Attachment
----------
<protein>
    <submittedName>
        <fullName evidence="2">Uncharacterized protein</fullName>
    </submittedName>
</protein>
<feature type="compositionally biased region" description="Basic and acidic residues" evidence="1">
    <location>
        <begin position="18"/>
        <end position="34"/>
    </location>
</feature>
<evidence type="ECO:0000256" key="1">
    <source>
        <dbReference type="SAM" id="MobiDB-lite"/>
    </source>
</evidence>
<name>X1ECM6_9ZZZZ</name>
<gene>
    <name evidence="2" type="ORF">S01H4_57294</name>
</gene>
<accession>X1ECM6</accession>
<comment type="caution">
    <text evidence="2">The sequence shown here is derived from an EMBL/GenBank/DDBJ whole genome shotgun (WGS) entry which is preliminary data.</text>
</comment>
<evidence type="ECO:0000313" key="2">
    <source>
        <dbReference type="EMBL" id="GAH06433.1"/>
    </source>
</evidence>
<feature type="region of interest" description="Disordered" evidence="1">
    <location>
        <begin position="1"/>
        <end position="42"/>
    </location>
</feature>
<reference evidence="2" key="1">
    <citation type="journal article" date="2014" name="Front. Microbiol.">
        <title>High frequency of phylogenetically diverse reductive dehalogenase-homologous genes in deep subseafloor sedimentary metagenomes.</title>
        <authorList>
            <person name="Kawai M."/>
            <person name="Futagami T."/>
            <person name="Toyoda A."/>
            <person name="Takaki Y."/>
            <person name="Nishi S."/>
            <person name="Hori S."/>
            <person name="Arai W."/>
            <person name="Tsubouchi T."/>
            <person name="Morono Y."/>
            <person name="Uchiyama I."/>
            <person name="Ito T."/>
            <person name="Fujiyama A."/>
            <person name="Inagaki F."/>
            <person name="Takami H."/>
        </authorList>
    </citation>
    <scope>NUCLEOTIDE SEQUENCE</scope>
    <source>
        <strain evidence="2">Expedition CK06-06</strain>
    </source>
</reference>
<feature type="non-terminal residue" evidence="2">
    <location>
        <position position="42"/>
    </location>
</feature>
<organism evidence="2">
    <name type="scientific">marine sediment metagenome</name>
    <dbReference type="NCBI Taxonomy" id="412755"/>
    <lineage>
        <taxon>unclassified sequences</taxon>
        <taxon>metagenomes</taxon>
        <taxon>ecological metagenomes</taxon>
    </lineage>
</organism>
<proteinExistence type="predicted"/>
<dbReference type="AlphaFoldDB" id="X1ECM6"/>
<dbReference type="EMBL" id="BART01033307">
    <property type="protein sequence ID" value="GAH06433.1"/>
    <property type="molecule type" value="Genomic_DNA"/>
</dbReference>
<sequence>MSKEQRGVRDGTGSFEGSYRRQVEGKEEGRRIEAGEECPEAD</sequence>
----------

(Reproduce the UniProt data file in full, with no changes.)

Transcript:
<protein>
    <submittedName>
        <fullName evidence="2">Uncharacterized protein</fullName>
    </submittedName>
</protein>
<feature type="compositionally biased region" description="Basic and acidic residues" evidence="1">
    <location>
        <begin position="18"/>
        <end position="34"/>
    </location>
</feature>
<evidence type="ECO:0000256" key="1">
    <source>
        <dbReference type="SAM" id="MobiDB-lite"/>
    </source>
</evidence>
<name>X1ECM6_9ZZZZ</name>
<gene>
    <name evidence="2" type="ORF">S01H4_57294</name>
</gene>
<accession>X1ECM6</accession>
<comment type="caution">
    <text evidence="2">The sequence shown here is derived from an EMBL/GenBank/DDBJ whole genome shotgun (WGS) entry which is preliminary data.</text>
</comment>
<evidence type="ECO:0000313" key="2">
    <source>
        <dbReference type="EMBL" id="GAH06433.1"/>
    </source>
</evidence>
<feature type="region of interest" description="Disordered" evidence="1">
    <location>
        <begin position="1"/>
        <end position="42"/>
    </location>
</feature>
<reference evidence="2" key="1">
    <citation type="journal article" date="2014" name="Front. Microbiol.">
        <title>High frequency of phylogenetically diverse reductive dehalogenase-homologous genes in deep subseafloor sedimentary metagenomes.</title>
        <authorList>
            <person name="Kawai M."/>
            <person name="Futagami T."/>
            <person name="Toyoda A."/>
            <person name="Takaki Y."/>
            <person name="Nishi S."/>
            <person name="Hori S."/>
            <person name="Arai W."/>
            <person name="Tsubouchi T."/>
            <person name="Morono Y."/>
            <person name="Uchiyama I."/>
            <person name="Ito T."/>
            <person name="Fujiyama A."/>
            <person name="Inagaki F."/>
            <person name="Takami H."/>
        </authorList>
    </citation>
    <scope>NUCLEOTIDE SEQUENCE</scope>
    <source>
        <strain evidence="2">Expedition CK06-06</strain>
    </source>
</reference>
<feature type="non-terminal residue" evidence="2">
    <location>
        <position position="42"/>
    </location>
</feature>
<organism evidence="2">
    <name type="scientific">marine sediment metagenome</name>
    <dbReference type="NCBI Taxonomy" id="412755"/>
    <lineage>
        <taxon>unclassified sequences</taxon>
        <taxon>metagenomes</taxon>
        <taxon>ecological metagenomes</taxon>
    </lineage>
</organism>
<proteinExistence type="predicted"/>
<dbReference type="AlphaFoldDB" id="X1ECM6"/>
<dbReference type="EMBL" id="BART01033307">
    <property type="protein sequence ID" value="GAH06433.1"/>
    <property type="molecule type" value="Genomic_DNA"/>
</dbReference>
<sequence>MSKEQRGVRDGTGSFEGSYRRQVEGKEEGRRIEAGEECPEAD</sequence>